These Shining Lives by Melanie Marnich - Warm, Absorbing and Uplifting
Hampton Hill Theatre - 10 October 2019
Melanie Marnich’s play These Shining Lives tells the true story of a group of women working for the Radium Dial Company in Ottawa, Illinois in the 1920s. The women painted the digits onto watch faces with radium that made the numbers glow in the dark. The jobs were popular as they paid well but the women neither knew, nor were they told, that the radium was a poison which would ultimately kill them. When they found out, eventually one of them took the company to court.
The subject of women coming together and taking action to improve the conditions in which they work has produced at least two other popular dramas that spring quickly to mind from the last 50 years or so – Bill Owen and Tony Russell’s The Matchgirls, and Richard Bean and David Arnold’s Made in Dagenham – but of the three These Shining Lives might be best described as the most straightforward. It simply tells a story effectively.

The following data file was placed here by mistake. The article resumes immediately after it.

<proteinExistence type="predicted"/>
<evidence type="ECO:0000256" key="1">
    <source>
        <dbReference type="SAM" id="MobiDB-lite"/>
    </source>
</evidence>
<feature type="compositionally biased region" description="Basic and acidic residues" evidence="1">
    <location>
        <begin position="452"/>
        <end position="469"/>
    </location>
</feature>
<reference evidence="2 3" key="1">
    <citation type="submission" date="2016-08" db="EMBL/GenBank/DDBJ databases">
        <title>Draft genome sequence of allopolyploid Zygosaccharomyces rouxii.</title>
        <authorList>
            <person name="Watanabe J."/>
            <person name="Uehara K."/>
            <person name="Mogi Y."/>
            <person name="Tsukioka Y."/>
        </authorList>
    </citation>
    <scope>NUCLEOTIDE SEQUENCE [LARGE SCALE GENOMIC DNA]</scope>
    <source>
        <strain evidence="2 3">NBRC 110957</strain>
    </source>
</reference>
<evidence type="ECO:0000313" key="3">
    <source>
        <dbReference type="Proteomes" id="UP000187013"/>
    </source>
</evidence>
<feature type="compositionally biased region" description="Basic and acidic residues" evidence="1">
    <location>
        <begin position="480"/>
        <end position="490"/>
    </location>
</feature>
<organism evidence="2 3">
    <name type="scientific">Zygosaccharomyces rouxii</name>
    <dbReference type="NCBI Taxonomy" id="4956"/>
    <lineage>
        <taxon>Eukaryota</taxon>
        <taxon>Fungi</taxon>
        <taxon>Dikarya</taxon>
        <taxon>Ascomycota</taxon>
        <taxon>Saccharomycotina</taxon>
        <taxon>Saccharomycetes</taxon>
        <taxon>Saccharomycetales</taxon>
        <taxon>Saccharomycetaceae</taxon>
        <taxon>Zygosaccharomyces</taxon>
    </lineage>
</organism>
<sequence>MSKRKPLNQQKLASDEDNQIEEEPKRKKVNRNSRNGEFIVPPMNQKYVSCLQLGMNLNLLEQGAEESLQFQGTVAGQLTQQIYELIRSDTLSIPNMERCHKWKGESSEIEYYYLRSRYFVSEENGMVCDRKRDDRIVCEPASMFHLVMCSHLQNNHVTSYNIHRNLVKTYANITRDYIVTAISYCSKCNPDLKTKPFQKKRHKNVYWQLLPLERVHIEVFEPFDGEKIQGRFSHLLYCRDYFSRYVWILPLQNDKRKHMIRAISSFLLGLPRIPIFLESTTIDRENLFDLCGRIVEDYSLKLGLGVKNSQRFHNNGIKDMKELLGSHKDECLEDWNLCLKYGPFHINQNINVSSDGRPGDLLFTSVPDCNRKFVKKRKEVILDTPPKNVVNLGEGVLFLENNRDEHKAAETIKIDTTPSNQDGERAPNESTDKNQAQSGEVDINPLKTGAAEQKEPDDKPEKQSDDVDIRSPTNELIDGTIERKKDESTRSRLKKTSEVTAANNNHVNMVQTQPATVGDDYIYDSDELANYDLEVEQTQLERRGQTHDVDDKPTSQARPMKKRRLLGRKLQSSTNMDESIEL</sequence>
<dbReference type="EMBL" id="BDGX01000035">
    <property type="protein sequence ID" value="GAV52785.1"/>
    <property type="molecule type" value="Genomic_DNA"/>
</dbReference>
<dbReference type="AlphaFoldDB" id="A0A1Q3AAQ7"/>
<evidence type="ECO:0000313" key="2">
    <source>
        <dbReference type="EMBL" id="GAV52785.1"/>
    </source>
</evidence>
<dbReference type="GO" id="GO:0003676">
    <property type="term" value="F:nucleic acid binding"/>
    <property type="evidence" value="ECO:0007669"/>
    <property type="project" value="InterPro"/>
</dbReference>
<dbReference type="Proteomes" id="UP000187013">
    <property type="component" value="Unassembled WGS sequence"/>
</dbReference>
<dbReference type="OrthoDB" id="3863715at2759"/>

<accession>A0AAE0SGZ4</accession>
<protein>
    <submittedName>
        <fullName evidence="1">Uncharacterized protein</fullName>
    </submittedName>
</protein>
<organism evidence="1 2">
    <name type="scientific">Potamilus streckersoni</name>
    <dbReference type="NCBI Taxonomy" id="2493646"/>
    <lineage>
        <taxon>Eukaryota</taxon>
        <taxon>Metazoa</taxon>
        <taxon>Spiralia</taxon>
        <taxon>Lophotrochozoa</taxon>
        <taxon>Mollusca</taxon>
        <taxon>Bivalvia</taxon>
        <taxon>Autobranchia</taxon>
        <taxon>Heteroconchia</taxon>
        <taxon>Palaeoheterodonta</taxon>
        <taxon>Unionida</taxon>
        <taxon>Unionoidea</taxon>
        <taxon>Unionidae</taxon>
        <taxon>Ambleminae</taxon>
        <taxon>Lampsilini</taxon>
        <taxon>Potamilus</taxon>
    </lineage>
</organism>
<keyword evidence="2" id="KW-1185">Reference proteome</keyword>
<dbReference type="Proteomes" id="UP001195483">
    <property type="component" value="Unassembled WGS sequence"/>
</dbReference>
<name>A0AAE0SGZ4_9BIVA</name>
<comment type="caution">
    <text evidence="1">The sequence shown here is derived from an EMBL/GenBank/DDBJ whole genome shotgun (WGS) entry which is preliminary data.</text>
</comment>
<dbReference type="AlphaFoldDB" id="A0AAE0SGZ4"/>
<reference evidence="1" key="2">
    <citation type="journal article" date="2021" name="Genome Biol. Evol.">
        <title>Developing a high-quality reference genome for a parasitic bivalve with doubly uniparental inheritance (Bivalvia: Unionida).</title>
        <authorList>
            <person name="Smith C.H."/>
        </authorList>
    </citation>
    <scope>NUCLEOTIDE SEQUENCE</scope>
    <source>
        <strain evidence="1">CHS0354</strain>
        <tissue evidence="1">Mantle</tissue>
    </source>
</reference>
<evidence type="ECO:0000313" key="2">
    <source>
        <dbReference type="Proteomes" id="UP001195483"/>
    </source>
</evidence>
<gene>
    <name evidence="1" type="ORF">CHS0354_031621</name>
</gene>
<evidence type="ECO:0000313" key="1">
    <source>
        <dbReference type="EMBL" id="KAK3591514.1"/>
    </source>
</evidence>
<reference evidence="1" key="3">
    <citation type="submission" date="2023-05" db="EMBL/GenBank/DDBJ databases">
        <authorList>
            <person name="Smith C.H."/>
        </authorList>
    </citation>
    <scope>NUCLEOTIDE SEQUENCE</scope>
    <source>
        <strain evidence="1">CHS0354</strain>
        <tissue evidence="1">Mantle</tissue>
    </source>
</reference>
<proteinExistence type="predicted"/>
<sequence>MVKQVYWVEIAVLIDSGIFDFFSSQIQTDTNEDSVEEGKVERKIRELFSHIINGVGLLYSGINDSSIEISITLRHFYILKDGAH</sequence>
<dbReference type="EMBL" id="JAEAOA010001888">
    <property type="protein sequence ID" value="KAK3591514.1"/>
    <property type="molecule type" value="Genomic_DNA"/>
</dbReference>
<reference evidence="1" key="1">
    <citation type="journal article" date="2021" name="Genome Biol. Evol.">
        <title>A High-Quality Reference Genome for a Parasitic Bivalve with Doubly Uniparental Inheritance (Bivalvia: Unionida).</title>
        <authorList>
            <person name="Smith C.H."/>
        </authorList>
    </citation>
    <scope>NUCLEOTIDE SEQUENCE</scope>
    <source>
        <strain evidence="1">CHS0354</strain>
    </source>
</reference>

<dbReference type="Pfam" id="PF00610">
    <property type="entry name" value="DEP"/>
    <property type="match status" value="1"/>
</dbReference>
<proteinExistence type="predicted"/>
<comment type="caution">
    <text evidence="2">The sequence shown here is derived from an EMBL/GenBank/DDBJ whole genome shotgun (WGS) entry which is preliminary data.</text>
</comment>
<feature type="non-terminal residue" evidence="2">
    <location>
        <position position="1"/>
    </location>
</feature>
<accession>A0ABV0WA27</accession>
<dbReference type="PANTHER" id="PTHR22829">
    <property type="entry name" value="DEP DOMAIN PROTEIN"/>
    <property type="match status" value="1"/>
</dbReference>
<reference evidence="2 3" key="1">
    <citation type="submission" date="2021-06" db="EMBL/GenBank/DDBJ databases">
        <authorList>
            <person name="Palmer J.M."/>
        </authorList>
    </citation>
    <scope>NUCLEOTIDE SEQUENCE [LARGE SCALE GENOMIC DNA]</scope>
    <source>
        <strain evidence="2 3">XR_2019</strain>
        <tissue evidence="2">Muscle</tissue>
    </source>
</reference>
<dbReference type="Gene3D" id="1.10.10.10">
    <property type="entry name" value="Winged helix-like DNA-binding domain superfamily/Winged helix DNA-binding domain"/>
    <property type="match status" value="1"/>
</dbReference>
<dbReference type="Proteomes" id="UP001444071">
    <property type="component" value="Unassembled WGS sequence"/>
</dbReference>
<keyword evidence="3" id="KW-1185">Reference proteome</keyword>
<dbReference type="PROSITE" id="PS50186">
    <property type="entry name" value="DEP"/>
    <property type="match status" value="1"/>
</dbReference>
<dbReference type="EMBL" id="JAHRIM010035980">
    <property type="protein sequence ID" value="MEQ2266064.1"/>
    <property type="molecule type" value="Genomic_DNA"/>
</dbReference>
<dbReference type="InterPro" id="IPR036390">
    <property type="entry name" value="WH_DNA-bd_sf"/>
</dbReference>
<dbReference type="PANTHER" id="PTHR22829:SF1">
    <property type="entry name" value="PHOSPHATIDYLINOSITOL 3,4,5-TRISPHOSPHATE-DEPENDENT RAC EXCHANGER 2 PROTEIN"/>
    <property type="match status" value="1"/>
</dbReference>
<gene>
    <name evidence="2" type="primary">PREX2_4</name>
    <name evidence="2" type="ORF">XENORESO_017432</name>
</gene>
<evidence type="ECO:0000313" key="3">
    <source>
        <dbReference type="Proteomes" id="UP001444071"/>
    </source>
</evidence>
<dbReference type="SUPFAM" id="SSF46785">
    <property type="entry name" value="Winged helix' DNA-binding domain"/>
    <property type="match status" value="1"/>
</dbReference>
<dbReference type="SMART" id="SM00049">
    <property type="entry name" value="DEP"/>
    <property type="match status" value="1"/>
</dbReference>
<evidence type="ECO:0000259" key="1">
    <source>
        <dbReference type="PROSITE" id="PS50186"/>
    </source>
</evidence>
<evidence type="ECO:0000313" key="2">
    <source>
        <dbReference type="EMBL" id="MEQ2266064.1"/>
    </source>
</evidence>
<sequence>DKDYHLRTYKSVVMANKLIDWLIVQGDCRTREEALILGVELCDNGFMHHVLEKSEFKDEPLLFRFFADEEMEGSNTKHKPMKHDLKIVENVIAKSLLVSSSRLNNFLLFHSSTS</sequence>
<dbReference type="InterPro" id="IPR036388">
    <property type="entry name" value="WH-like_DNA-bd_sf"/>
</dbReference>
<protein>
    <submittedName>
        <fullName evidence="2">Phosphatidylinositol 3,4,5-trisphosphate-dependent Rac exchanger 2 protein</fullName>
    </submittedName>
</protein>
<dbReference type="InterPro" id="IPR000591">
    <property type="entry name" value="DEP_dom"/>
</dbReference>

In keeping with the clarity of the piece, Park Players have staged an efficient production of These Shining Lives. In the main auditorium at Hampton Hill, the stage is gently divided into sections: the factory benches at which the women work, the central character’s home, and various offices for managers, doctors and solicitors as required. Details are changed during the interval but there is little fuss and this works well. (The lighting shifts accompanying the changes of focus on stage were a little ‘clunky’ on Wednesday night but this was almost certainly a case of first night issues).
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Photograph by Philip Hollis
Review by Eleanor Lewis